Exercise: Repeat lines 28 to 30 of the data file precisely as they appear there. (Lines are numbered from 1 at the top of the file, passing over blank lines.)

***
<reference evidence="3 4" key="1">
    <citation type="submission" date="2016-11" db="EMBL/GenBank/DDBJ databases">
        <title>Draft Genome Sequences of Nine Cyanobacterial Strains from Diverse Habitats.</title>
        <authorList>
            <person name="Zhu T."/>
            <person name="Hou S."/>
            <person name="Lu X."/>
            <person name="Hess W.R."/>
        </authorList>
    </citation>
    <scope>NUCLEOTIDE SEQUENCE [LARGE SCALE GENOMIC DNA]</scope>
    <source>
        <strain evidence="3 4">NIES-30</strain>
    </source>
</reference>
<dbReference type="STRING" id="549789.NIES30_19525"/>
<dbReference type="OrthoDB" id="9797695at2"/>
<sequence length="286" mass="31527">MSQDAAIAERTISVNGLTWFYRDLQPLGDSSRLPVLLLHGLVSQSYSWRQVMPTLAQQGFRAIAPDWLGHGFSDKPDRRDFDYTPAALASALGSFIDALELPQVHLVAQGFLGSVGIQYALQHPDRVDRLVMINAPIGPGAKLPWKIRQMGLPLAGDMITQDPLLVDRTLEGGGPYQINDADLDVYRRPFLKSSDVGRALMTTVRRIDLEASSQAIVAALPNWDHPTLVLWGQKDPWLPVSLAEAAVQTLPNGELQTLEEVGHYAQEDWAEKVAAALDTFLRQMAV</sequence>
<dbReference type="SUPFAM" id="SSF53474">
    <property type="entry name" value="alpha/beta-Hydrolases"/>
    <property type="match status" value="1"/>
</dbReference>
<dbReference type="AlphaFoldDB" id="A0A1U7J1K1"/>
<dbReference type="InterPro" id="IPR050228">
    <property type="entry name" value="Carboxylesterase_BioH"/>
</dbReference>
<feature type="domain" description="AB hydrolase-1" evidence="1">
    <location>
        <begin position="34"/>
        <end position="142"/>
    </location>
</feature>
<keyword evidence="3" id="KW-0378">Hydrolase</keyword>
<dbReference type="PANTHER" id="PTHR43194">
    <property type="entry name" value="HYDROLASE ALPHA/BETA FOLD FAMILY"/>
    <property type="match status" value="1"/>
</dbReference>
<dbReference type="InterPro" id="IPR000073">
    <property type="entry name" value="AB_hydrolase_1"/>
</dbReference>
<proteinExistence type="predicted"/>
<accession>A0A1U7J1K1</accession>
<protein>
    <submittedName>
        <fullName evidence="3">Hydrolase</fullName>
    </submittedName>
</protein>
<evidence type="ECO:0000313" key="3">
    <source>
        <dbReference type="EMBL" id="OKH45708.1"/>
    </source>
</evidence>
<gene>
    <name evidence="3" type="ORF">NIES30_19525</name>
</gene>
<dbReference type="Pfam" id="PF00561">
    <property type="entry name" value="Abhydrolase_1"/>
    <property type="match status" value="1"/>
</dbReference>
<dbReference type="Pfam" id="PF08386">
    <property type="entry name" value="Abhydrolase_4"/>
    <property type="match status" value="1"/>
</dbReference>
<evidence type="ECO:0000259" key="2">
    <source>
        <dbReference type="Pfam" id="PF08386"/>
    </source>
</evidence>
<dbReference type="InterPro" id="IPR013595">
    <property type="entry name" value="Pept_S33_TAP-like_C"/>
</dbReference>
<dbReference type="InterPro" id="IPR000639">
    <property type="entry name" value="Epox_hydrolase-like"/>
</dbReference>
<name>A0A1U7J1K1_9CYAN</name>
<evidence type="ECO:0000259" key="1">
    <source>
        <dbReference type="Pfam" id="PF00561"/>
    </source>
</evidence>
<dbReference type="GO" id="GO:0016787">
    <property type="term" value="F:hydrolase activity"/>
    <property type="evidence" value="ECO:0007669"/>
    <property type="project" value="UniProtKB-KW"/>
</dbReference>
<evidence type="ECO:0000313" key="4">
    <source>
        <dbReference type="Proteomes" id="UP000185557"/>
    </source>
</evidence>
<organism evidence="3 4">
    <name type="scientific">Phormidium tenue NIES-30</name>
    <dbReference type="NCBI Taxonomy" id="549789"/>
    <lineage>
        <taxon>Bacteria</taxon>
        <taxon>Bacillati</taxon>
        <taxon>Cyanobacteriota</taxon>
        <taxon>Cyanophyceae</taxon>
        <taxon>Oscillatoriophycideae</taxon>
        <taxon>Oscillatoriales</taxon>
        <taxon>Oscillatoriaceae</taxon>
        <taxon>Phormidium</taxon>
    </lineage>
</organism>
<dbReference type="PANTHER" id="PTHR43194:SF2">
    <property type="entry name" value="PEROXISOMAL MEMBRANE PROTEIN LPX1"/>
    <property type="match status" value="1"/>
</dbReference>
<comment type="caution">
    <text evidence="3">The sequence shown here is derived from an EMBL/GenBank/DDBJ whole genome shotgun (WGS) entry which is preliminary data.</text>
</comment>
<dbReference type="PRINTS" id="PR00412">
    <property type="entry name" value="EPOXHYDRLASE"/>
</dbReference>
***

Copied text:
    <location>
        <begin position="34"/>
        <end position="142"/>